For a recent case on the law of negligent entrustment in Pennsylvania, see Judge Arthur Zulick’s Opinion in the case of Waldron v. McHugh, PICS Case No. 16-0296 (C.P. Monroe Co. Nov. 19, 2015 Zulick, J.). In his Opinion, Judge Arthur L. Zulick found that the car owner was not liable for injuries arising out of an accident based upon a theory of negligent entrustment.
In this matter, the vehicle was owned by grandparents who had given permission to their grandson to drive the vehicle. At the time of the accident, the vehicle was actually being driven by the grandson’s live-in girlfriend.
According to the court’s Opinion, the grandparent did not give the girlfriend permission to use the vehicle. At the time of the accident, the grandson had possession of the grandparent’s vehicle as his vehicle was in the shop. On the night in question, the girlfriend used the grandparent’s vehicle to go to the grocery store when the collision occurred. This was the first time that the girlfriend had driven the vehicle. It was alleged that she drove the vehicle with the permission of her live-in boyfriend.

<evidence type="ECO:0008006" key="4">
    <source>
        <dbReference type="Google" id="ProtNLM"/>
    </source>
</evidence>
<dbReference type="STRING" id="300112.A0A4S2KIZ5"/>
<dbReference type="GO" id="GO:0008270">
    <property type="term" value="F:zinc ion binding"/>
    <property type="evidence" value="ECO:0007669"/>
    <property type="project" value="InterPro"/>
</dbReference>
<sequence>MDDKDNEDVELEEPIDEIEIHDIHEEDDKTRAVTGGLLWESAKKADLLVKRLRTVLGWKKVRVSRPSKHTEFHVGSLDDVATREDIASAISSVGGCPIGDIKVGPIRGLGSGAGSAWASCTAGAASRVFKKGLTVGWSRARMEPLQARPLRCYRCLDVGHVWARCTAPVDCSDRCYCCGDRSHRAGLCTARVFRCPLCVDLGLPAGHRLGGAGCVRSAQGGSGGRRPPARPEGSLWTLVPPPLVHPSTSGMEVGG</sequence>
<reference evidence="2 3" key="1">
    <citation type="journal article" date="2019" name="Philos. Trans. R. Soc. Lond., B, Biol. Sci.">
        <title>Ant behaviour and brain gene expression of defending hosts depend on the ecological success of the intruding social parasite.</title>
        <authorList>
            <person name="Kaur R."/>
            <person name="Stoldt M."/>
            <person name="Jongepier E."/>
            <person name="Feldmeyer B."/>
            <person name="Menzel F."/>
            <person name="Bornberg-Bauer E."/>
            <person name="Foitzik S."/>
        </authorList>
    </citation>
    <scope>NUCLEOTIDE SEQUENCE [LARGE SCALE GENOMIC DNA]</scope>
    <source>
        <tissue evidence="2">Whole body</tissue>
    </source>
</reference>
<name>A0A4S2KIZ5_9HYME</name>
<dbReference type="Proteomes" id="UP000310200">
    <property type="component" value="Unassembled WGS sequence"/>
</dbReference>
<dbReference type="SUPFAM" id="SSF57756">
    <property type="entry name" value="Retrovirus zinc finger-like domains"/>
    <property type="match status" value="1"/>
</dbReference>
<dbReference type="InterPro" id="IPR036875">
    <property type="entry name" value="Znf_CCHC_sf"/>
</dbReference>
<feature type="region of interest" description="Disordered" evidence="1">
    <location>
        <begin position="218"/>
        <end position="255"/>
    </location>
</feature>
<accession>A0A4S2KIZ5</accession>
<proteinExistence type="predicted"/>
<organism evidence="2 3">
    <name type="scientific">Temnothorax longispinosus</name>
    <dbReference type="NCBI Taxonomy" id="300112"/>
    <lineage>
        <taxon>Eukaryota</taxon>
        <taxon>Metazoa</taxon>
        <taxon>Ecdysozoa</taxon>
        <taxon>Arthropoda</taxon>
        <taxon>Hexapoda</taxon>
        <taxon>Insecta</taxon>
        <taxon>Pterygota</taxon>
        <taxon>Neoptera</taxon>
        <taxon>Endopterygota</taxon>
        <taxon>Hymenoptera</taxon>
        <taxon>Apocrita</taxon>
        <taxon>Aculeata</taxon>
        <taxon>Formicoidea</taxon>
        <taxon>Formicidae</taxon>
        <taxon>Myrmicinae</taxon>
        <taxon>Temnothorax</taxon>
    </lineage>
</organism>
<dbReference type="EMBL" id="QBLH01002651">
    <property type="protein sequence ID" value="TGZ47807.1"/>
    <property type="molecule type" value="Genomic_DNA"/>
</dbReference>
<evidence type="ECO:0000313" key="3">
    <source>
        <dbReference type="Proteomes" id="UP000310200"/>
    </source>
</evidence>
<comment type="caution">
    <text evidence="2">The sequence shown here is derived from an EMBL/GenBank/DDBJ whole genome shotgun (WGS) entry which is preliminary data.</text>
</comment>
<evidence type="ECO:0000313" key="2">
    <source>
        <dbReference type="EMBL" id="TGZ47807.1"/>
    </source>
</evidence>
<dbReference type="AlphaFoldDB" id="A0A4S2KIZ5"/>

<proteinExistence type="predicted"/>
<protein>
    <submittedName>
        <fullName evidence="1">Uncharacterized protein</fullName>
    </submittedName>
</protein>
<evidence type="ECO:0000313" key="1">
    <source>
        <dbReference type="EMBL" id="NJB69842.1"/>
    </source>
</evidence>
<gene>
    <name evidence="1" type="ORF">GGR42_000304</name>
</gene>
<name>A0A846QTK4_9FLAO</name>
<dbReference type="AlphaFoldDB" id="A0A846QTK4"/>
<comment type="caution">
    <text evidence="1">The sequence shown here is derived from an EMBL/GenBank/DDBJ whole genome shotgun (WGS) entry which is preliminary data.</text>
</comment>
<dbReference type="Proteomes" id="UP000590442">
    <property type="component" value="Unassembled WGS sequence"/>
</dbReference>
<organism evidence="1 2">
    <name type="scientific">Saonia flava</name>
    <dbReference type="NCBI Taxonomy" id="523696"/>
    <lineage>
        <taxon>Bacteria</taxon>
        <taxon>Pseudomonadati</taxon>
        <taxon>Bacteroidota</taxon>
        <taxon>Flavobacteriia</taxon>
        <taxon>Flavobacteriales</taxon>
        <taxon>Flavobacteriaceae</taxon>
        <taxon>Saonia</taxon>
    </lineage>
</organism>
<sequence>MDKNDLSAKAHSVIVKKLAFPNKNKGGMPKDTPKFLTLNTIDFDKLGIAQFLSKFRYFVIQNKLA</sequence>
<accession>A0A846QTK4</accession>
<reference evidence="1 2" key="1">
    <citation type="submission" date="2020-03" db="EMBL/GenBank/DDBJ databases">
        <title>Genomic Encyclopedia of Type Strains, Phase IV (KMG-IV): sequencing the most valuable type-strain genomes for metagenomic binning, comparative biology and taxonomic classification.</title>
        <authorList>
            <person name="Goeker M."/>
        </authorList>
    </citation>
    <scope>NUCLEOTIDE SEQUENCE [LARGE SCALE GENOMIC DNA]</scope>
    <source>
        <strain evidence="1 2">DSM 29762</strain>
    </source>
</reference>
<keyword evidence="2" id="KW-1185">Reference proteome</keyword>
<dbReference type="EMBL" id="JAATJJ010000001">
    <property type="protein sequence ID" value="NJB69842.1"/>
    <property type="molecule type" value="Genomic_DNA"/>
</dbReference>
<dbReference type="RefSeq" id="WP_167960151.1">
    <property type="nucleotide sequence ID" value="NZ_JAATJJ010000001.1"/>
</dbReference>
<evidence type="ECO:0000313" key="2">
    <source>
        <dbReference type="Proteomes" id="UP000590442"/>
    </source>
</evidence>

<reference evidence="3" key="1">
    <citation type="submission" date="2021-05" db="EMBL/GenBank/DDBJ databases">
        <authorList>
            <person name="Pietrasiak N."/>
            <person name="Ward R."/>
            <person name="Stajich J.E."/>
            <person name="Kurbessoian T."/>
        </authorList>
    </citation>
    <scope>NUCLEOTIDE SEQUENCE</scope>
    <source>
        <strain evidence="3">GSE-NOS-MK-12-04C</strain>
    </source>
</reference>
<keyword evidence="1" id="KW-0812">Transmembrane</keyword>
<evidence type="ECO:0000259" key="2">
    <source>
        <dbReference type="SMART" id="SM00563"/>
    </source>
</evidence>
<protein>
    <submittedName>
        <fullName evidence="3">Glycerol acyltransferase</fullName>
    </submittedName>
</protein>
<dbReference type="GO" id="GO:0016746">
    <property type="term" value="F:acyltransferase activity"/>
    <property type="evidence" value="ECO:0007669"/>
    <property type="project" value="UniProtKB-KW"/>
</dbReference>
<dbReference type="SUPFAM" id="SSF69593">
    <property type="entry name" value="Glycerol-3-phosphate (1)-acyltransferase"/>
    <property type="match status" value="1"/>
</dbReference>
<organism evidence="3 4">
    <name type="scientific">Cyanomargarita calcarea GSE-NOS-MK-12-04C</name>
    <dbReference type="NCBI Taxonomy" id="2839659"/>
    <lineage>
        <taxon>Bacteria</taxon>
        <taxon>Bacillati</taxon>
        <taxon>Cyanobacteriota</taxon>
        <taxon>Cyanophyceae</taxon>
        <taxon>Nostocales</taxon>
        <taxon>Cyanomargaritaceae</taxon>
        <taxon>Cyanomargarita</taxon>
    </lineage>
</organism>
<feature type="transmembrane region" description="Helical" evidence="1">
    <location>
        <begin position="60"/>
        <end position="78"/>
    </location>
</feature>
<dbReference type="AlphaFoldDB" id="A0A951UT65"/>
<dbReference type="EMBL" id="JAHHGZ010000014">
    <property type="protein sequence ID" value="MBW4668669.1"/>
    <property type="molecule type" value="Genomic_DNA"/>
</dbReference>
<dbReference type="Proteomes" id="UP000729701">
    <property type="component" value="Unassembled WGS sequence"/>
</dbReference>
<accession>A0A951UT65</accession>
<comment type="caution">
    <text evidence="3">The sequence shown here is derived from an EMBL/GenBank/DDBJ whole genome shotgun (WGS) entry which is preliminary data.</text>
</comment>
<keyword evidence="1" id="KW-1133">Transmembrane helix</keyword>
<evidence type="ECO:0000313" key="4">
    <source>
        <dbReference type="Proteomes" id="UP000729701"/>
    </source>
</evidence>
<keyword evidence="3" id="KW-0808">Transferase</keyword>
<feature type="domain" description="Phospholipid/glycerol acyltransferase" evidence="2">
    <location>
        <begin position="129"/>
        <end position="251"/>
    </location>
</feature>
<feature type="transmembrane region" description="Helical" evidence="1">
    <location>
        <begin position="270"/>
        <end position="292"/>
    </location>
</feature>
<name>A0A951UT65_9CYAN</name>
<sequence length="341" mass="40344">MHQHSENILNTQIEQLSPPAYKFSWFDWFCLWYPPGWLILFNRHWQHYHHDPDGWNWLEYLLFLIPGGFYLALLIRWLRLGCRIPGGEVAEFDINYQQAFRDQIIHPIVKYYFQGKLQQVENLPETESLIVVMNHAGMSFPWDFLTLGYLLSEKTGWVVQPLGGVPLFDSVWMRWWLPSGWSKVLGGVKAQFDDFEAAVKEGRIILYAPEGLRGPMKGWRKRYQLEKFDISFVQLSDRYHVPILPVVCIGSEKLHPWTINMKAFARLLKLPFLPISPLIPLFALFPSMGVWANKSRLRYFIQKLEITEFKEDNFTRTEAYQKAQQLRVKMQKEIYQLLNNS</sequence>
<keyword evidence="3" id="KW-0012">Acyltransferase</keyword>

The Plaintiff asserted that the grandparents had granted very general permission to use the vehicle to their children and their grandchildren, allegedly including permission for them to allow others to drive the vehicle without further notice to the grandparent. The Plaintiff further argued that the jury could infer that the grandparent intended that the same permission granted to the grandson extended to the girlfriend.
The court found no evidence to support these allegations. After reviewing the law of negligent entrustment, the court also noted that the Plaintiff failed to present evidence to meet the other elements of a claim for negligence entrustment.
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Source: “Digest of Recent Opinions.” Pennsylvania Law Weekly (March 15, 2016).